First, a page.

When you go into battle with the most aggressive and hostile collection agency on the planet, you must be ready. Here’s where to start if you will battle with the IRS.
Your most important weapon is IRS 433-A, Collection Information Statement for Wage Earners and Self-Employed Individuals. It is where the war on your income and expenses will be waged. Lose here and your chances of a comeback are slim and few.
This meant you and your finances must go to boot camp to get ready for the conflict. Trust me when I tell you it’s impossible to put too much effort into IRS Form 433-A.
Your first step is to make a list of your income sources and your expenses. If you have multiple income streams, review your last 12 months of bank statement … this is what the IRS will do.
Remember all deposits are income unless you can prove otherwise. For example, if friends and family have lent you money, have the loan agreements and cancelled checks ready.
Now, compare your actual expenses to your allowed expenses. This is quite involved and there are a number of articles on this site on your expenses.
Let me note you are only allowed expenses necessary to live (at a minimal standard), those for the production of income (business expenses), and legal obligations (child support and other secured debts or court-ordered payments).
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For example, you are not legally obligated to pay your credit card debts and they are not necessary for you to live (food, shelter, etc.). So, the IRS doesn’t usually allow you to pay your credit card bills if you have a large tax debt. The government believes it’s much more worthy of your dollar than a credit card company.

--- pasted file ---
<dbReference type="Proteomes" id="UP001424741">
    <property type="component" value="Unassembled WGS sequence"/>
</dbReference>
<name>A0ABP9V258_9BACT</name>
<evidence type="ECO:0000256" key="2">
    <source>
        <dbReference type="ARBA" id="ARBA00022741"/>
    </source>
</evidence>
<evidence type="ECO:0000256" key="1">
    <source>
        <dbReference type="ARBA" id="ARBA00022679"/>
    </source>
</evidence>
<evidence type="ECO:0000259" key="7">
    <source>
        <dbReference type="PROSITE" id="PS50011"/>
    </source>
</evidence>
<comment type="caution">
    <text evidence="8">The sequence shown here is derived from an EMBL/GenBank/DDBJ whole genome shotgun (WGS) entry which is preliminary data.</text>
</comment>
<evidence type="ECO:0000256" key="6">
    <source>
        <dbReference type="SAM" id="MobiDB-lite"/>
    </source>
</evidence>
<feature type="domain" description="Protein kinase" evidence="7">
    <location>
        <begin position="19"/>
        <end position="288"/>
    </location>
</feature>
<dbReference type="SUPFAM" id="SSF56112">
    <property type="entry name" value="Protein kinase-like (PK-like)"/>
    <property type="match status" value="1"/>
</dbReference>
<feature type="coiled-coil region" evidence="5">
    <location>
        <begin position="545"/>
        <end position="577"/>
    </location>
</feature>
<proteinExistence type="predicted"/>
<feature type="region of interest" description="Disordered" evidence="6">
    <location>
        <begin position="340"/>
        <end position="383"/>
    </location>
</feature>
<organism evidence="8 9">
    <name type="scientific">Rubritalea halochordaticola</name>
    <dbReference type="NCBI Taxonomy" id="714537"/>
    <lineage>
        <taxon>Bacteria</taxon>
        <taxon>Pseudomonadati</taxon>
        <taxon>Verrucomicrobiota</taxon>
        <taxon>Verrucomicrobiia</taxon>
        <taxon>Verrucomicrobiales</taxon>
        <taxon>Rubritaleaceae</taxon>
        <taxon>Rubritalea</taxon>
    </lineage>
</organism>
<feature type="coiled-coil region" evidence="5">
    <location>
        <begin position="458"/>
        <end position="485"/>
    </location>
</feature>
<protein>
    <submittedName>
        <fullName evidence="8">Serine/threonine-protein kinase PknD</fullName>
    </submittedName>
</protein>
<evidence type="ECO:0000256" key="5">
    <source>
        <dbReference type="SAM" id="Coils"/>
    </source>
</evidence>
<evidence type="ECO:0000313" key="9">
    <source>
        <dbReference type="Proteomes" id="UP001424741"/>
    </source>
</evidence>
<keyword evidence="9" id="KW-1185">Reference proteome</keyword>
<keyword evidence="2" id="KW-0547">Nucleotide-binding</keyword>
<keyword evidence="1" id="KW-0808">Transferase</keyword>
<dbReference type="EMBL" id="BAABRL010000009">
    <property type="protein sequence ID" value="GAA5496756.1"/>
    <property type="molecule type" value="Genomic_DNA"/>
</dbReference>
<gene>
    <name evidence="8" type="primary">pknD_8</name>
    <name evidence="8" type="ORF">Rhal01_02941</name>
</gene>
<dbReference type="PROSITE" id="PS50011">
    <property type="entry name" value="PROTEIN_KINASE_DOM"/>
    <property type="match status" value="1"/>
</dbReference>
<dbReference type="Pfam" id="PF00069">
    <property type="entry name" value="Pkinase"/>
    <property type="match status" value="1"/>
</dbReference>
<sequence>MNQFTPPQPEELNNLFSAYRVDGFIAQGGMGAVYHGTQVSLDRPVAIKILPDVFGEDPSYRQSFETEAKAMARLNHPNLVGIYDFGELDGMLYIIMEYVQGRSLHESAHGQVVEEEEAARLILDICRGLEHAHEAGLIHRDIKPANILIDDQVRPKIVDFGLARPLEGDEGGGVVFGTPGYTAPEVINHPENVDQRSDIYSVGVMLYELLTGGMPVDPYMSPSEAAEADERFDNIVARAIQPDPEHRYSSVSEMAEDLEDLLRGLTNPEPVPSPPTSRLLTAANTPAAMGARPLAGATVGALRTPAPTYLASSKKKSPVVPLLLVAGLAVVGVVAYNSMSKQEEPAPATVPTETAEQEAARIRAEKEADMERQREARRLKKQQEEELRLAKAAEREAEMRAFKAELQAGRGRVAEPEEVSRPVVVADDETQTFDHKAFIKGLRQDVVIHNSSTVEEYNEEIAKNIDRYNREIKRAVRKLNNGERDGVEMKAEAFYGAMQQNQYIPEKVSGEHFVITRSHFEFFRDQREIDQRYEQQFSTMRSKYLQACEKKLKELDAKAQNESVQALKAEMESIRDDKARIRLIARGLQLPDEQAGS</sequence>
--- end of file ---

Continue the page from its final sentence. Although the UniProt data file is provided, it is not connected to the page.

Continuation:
Next, you need to compare your expenses to the allowed standards listed on IRS.gov. Search for “Collection Standards” and “allowed expenses.” Those are based on your State and County and are updated each month. You will see a very big difference in allowed expenses in different states. For example, you may be allowed $2,000 more each month in Los Angeles compared to some regions of Texas.
If your actual expenses are near your allowed expenses, that’s great. You’re ready for the first skirmish with the IRS. If your expenses are much higher, you need to get to a financial boot camp and get them in shape.
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Note that it’s possible some of your expenses are too low, as well as other being too high. For example, if you have no automobile payment, you might want to get one. But a car on credit, with a payment up to the allowed amount. If not, this cash will go to the IRS.
When you are ready, you should put your expenses into the following categories (IRS Form 433-A, pg. 676).
- Food, clothing, and miscellaneous
- Housing and utilities
- Court ordered payments
- Child/dependent care
- Life insurance
- Other secured debt
- Other expenses
If your expenses don’t fit into these categories or are well over your allowed standards, you should seek professional help. For example, you may be allowed up to 12 months to get your expenses in shape before significant payments are due.
I hope that this ongoing into battle with the IRS and IRS Form 433-A has been helpful. You will find a number of similar articles on this site.
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